All the King's Men

by: Robert Penn Warren

Chapter 8

Jack learns that Judge Irwin has committed suicide, by shooting himself in the heart, at the same moment he learns that Judge Irwin, and not the Scholarly Attorney, was his real father. Jack realizes that the Scholarly Attorney must have left Jack's mother when he learned of her affair with the judge. In a way, Jack is glad to be unburdened of his father's weakness, which he felt as a curse, and is even glad to have traded a weak father for a strong one. But he remembers his father giving him a chocolate when he was a child, and says that he was not sure how he felt.

Jack goes back to the capital, where he learns the next day that he was Judge Irwin's sole heir. He has inherited the very estate that the judge took the bribe in order to save. The situation seems so crazily logical--Judge Irwin takes the bribe in order to save the estate, then fathers Jack, who tries to blackmail his father with information about the bribe, which causes Judge Irwin to commit suicide, which causes Jack to inherit the estate; had Judge Irwin not taken the bribe, Jack would have had nothing to inherit, and had Jack not tried to blackmail Judge Irwin, the judge would not have killed himself, and Jack would not have inherited the estate when he did--so crazily logical that Jack bursts out laughing. But before long he is sobbing and saying "the poor old bugger" over and over again. Jack says this is like the ice breaking up after a long, cold winter.

Commentary

A great deal of dramatic development occurs in this chapter. Anne's relationship with Willie seems to be cemented by her declaration that she loves and intends to marry him. Adam's fragile moral balance is upset by the bribe offer, and he tries to resign from the hospital position even though the bribe had nothing to do with Willie. Sibyl Frey's pregnancy threatens to throw a monkey wrench into Willie's control of events, as MacMurfee has finally found a piece of information that might hurt Willie's position. Lucy Stark again shows her moral position when she shows her concern for the innocence of Sibyl Frey's unborn child, which alone bears no responsibility for events. Lucy is the only person to express concern for the child.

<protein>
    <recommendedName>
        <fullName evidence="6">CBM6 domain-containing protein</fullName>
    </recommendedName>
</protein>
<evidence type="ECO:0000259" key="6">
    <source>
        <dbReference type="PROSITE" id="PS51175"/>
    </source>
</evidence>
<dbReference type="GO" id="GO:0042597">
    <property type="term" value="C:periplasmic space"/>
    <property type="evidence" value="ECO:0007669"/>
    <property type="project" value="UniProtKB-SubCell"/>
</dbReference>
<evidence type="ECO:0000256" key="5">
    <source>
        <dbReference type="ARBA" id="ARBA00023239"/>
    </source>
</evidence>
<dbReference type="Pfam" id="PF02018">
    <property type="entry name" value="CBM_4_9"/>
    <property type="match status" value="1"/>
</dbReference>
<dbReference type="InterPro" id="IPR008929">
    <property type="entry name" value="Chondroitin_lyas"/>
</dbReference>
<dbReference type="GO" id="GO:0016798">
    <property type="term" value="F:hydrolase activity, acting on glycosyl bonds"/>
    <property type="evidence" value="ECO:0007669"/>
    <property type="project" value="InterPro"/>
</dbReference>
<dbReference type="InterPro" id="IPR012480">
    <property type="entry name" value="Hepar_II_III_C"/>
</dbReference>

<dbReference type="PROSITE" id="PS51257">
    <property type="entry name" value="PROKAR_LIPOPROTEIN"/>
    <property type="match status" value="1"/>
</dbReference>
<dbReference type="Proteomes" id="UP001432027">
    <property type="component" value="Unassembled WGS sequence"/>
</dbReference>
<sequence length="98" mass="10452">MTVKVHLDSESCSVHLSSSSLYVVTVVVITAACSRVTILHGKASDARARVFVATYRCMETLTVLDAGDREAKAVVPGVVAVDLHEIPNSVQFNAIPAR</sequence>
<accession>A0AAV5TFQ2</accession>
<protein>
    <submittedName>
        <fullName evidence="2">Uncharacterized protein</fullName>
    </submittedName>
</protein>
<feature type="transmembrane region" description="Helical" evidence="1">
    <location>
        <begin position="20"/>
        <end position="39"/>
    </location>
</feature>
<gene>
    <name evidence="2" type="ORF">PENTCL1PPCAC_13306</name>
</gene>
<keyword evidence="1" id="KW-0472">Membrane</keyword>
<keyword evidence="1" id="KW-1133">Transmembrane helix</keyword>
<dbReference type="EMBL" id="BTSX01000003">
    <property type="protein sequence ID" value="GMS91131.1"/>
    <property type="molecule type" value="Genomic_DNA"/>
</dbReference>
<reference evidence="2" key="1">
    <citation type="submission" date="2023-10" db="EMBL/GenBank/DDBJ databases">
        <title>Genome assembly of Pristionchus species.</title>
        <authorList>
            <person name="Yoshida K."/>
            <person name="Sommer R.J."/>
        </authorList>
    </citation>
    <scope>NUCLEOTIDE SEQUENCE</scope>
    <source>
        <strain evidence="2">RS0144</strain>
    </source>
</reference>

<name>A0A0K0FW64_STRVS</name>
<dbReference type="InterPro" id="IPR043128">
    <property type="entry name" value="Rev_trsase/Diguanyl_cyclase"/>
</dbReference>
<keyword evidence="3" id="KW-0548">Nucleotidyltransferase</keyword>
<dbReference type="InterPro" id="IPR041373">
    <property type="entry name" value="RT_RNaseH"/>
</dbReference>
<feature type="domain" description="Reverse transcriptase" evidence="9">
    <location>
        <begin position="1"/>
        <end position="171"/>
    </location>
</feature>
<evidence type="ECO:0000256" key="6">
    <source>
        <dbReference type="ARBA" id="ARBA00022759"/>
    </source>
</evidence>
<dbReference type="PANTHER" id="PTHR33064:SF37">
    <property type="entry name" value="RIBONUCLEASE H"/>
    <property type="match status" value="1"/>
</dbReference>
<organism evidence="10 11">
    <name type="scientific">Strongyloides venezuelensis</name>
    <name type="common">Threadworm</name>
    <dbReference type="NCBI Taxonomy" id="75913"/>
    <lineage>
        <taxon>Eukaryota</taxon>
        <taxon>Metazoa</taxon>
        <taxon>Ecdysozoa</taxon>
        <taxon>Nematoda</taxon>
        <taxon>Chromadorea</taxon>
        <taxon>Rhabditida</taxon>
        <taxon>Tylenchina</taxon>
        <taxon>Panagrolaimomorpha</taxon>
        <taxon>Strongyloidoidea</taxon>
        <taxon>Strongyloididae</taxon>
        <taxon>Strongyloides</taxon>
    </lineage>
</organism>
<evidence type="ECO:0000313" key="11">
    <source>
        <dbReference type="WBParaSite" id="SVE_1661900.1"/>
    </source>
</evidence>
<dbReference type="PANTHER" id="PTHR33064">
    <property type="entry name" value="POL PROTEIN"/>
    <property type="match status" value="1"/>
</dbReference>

Of course, the most important single event in this chapter is Jack's confrontation with Judge Irwin, which leads to the judge's suicide and Jack's discovery that the judge was his real father. Jack's reaction is complex: in some ways he is pleased to learn that he is Judge Irwin's son and not the Scholarly Attorney's, because he admires Judge Irwin's strength just as he resents the Scholarly Attorney's weakness. But when he remembers the Scholarly Attorney giving him the chocolate, the same memory he had in Chapter 5, he feels sad and sorry, and says his feelings were mixed. In any event, his powers of interpretation, and his ability to evade the idea of responsibility, is shattered by the situation that results from the judge's death, in which Jack inherits the estate preserved by the very wrongdoing Jack tried to blackmail the judge with--the estate preserved by the very wrongdoing Jack uncovered and which impelled the judge to commit suicide. Jack is touched deeply by the judge's will, and sorry for his role in his death; when he learns that he has inherited the plantation, he begins to laugh, and then to sob. His sobbing is the first honest emotional reaction Jack has openly demonstrated since his childhood relationship with Anne. The judge's death has prepared Jack for what will come in the next chapter.

The other important idea to emerge from this chapter is that of the Great Twitch, which Jack is ultimately forced to reject in the face of the judge' s death. The idea that all of human life is an involuntary facial tic of which no one is aware is Jack's most comprehensive metaphor for denying the individual's responsibility for his or her actions. If all action is like an involuntary twitch, who could possibly be responsible? Life is simply random. Of course, the crazy, undeniable logic of the situation following Judge Irwin's death seems just the opposite of random--and prepares Jack for his ultimate rejection of the Great Twitch and acceptance of real responsibility.